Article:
Clearly, by 299 BC, the extent of citizen settlement in this area justified the creation of a new voting tribe.  Stephen Oakley (referenced below, 2005, at p. suggested that it is therefore:

  1. “... quite likely that the Aurunci were incorporated into the Roman state optimo iure.”

However, it seems to me that the local population might well have been more or less wiped out (as Livy claimed), in which case the Teretina would have been created for viritane citizen settlers on their land.  Any Romans settled here would have retained their existing tribal assignation until 299 BC.

Maritime Colonies at Minturnae and Sinuessa

In 296 BC, during the Third Samnite War, the consul Lucius Volumnius Flamma Violens suppressed a Samnite incursion into northern Campania.  Livy described the relief felt in Rome when this news arrived, and continued:

  1. “The next question was the protection of the district that had been devastated by the Samnites.  It was decided to settle bodies of colonists about the Vescinian and Falernian country. 

  2. One was to be at the mouth of the Liris, now called the colony of Minturnae.

  3. The other was to be in the Vescinian forest, where it is contiguous with the territory of Falernum.  Here, the Greek city of Sinope is said to have stood and, from this, the Romans gave the place the name of Sinuessa.   

  4. It was arranged that the tribunes of the plebs should get a plebiscite passed requiring P. Sempronius, the praetor, to appoint commissioners for the founding of colonies in those spots. But it was not easy to find people to be sent to what was practically a permanent outpost in a dangerously hostile country: [potential colonists preferred to have] fields allotted to them for cultivation”, (‘History of Rome’, 10: 21: 7-10).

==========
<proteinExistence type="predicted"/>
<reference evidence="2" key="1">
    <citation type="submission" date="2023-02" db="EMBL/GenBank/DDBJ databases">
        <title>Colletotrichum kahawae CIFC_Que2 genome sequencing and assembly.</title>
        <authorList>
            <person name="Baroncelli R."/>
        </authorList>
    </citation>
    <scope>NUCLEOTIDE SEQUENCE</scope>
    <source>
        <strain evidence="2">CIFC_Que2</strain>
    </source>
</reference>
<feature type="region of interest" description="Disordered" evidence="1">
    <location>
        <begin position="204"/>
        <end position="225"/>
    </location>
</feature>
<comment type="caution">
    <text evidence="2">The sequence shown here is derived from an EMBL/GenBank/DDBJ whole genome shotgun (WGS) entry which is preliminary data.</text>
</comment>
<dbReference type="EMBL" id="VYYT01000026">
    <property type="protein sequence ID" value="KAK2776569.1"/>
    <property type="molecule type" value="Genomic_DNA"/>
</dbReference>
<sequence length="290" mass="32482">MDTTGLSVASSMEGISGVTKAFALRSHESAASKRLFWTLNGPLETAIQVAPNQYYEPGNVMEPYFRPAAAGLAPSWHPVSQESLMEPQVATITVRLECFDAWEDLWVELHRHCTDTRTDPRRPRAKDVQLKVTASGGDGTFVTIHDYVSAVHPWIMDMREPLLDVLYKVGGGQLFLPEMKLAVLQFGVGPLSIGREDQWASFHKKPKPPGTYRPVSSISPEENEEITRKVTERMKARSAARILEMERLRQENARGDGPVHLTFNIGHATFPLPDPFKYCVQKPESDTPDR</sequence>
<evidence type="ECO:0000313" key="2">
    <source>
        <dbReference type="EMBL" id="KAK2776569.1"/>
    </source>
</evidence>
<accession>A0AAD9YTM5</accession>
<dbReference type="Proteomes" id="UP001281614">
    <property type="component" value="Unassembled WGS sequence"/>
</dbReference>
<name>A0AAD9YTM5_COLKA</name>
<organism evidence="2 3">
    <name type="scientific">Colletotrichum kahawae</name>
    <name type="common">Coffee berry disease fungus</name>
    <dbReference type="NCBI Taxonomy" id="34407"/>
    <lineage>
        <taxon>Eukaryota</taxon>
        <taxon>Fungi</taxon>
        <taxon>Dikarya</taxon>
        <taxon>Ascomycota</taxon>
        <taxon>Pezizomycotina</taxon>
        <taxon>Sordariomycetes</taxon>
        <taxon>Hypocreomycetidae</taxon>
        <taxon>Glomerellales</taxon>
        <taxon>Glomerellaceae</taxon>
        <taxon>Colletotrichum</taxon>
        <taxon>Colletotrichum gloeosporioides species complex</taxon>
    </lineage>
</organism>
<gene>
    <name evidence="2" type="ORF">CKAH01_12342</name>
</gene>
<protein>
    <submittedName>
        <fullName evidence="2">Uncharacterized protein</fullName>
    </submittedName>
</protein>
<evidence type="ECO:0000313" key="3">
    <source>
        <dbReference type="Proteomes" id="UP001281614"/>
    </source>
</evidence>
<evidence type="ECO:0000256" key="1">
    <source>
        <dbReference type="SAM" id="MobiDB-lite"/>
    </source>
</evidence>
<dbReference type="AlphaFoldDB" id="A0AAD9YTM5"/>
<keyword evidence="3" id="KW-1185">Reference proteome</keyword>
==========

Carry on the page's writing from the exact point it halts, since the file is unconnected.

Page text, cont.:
The two new citizen colonies were assigned to the Teretina tribe.  Graham Mason (referenced below, at p. 82) suggested that:

  1. “The main reason for founding both Mintunae and Sinuessa was to secure ... the neighbouring fertile lands from the ravages of the Samnites, who had repeatedly overrun the area.  Livy ... says as much. ... [The apparent reluctance of prospective colonists] implies no negative attitude toward the two sites as such ... It reflects the circumstances of that point in the Third Samnite War: there was another attempted Samnite incursion into the area the following year ”

However, with the end of the war in 290 BC, the barriers to citizen settlement would have disappeared.  Furthermore, it is possible that a more extensive programme for settling this fertile plain was facilitated by the protection of the new colonies. 

Read more:

G. Bellini et al., “Roman Colonial Landscapes: Interamna Lirenas and its Territory through Antiquity” (2013) online

S. Oakley, “A Commentary on Livy, Books VI-X:Volume III: Book IX”, (2005) Oxford

L. Ross Taylor, “The Voting Districts of the Roman Republic: The 35 Urban and Rural Tribes”, (1960) Rome

J. Beloch, “Römische Geschichte bis zum Beginn der Punischen Kriege”, (1926) Berlin and Leipzig

Th. Mommsen, “Zu Festus”, Rheinisches Museum für Philologie, Neue Folge, 12 (1857) 467-9

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Roman Conquest:

Political Settlement IV (304 - 299 BC)